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Revisiting exoplanet TrES-2 (Kepler-1b)
Kepler's Field of View with inset showing TrES-2, a hot Jupiter-like planet known to cross in front of, or transit, its star every 2.5 days.
Kepler field of view with TrES-2

When determining properties of exoplanets using the transit method, it cannot be overstated how important it is to know the properties of the host star. The paper "The Discovery of Ellipsoidal Variations in the Kepler Light Curve of HAT-P-7" by William Welsh et al (January 2010) has an analysis of the early Kepler observations of the previously discovered transiting planet HAT-P-7b (Kepler-2b) in which the light curve shows the transit of planet across the star, the occultation of the planet by the star (planet going behind the star), and what's known as "ellipsoidal variations" caused by the very nearby planet (only 4 stellar radii away) gravitationally distorting the star, resulting brightness changes twice per orbit.

The paper "Photometrically derived masses and radii of the planet and star in the TrES-2 system" by Thomas Barclay et al, published 2012 Oct 18, concerns precise measurement of the mass and radius of the star and planet in the TrES-2 system using 2.7 years of observations by the Kepler spacecraft. The light curve shows evidence for ellipsoidal variations as well as Doppler beaming, which is a variation in brightness especially associated with a planet transiting a fast spinning star. Careful analyses of the ellipsoidal variations and Doppler beaming can yield a relatively accurate planet-to-star mass ratio. In addition, study of brightness changes caused by internal waves in a star (asteroseismology) can be used to accurately calculate the mass and radius of a star.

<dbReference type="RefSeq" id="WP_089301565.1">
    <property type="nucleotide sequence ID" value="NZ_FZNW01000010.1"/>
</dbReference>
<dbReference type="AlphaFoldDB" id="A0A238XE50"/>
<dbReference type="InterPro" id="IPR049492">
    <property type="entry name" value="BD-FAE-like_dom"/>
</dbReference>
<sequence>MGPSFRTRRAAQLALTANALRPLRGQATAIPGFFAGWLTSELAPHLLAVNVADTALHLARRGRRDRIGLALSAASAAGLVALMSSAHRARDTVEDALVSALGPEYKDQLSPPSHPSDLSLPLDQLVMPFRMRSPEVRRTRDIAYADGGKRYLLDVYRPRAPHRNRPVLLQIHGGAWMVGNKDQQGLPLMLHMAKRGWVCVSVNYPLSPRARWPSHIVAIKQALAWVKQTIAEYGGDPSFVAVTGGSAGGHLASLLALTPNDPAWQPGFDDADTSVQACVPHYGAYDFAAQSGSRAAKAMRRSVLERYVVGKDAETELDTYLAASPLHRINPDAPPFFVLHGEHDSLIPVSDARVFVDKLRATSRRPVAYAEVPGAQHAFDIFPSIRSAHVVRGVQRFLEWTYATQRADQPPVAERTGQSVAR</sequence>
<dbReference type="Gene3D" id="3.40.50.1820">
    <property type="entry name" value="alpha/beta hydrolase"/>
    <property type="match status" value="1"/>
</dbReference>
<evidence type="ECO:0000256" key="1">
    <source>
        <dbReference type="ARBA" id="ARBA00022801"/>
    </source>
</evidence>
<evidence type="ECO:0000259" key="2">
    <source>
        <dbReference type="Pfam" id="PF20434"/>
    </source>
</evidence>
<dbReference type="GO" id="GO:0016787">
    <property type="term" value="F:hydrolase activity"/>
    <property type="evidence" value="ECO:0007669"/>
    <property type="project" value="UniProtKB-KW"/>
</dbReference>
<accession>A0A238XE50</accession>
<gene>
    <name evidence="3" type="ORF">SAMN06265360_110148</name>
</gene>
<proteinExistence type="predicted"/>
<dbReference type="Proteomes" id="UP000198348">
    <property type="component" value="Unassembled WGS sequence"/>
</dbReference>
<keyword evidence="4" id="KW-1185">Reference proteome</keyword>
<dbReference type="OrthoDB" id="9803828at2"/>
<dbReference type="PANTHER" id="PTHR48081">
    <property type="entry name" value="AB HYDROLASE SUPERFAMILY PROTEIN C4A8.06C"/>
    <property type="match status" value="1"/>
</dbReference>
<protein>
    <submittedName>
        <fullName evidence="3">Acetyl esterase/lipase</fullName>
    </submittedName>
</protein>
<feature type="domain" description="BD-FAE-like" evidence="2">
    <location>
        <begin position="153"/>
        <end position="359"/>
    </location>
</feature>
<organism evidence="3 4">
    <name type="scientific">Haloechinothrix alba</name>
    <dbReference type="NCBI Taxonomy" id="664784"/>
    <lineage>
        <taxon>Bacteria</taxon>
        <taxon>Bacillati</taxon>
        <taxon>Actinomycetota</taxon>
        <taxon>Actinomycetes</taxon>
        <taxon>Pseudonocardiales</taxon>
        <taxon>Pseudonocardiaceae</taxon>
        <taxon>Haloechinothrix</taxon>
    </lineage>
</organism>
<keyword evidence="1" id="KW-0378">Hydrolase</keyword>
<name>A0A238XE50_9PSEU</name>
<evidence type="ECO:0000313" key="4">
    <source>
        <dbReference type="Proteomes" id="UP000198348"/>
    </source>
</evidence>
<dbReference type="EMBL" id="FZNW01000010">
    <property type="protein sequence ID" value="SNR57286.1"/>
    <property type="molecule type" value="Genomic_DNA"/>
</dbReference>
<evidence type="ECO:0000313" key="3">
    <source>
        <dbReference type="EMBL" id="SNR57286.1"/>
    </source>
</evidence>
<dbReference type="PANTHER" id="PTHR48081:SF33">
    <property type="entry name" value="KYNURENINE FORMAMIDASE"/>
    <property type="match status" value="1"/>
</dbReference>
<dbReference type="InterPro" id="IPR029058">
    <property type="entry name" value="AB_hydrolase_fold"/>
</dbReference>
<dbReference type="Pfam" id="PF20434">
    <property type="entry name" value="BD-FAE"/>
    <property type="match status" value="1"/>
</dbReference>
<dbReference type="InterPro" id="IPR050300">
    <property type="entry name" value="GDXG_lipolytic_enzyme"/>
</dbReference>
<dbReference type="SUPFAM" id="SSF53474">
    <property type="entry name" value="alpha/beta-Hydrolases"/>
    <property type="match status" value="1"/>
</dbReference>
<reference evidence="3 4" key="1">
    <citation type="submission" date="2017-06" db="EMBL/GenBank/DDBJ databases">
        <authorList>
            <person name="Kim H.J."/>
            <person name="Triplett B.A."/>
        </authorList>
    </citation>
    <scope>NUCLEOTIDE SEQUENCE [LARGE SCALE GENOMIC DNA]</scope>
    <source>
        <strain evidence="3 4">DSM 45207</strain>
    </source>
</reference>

The radius of the star is crucial to determining radius of the planet orbiting it, since the amount of drop in brightness of the star only gives the size of the planet relative to the star's size. The paper by Barclay et al further analyzes changes in brightness caused by day/night/rotation of the planet, that can be used to determine the difference in temperature between day and night time sides of the exoplanet, model the atmosphere of the planet and possibly even changing exoplanet weather patterns—an amazing amount of information gleaned from only brightness changes of a star! It is yet another manifestation of the statement by Johannes Kepler, "the ways by which men arrive at knowledge of the celestial things are hardly less wonderful than the nature of these things themselves".

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